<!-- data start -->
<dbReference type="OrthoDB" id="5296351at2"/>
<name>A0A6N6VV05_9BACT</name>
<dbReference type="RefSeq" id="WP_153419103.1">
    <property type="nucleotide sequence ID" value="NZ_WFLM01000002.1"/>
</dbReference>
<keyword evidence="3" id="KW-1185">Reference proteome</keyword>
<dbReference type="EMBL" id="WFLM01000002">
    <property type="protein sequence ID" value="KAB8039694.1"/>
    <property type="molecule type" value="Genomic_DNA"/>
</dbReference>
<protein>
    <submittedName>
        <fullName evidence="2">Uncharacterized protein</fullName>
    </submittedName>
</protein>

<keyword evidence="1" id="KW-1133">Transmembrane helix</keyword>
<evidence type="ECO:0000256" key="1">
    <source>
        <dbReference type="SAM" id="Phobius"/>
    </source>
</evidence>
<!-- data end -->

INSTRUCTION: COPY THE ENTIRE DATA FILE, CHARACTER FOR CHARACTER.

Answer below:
<dbReference type="OrthoDB" id="5296351at2"/>
<name>A0A6N6VV05_9BACT</name>
<dbReference type="RefSeq" id="WP_153419103.1">
    <property type="nucleotide sequence ID" value="NZ_WFLM01000002.1"/>
</dbReference>
<keyword evidence="3" id="KW-1185">Reference proteome</keyword>
<dbReference type="EMBL" id="WFLM01000002">
    <property type="protein sequence ID" value="KAB8039694.1"/>
    <property type="molecule type" value="Genomic_DNA"/>
</dbReference>
<protein>
    <submittedName>
        <fullName evidence="2">Uncharacterized protein</fullName>
    </submittedName>
</protein>

<keyword evidence="1" id="KW-1133">Transmembrane helix</keyword>
<evidence type="ECO:0000256" key="1">
    <source>
        <dbReference type="SAM" id="Phobius"/>
    </source>
</evidence>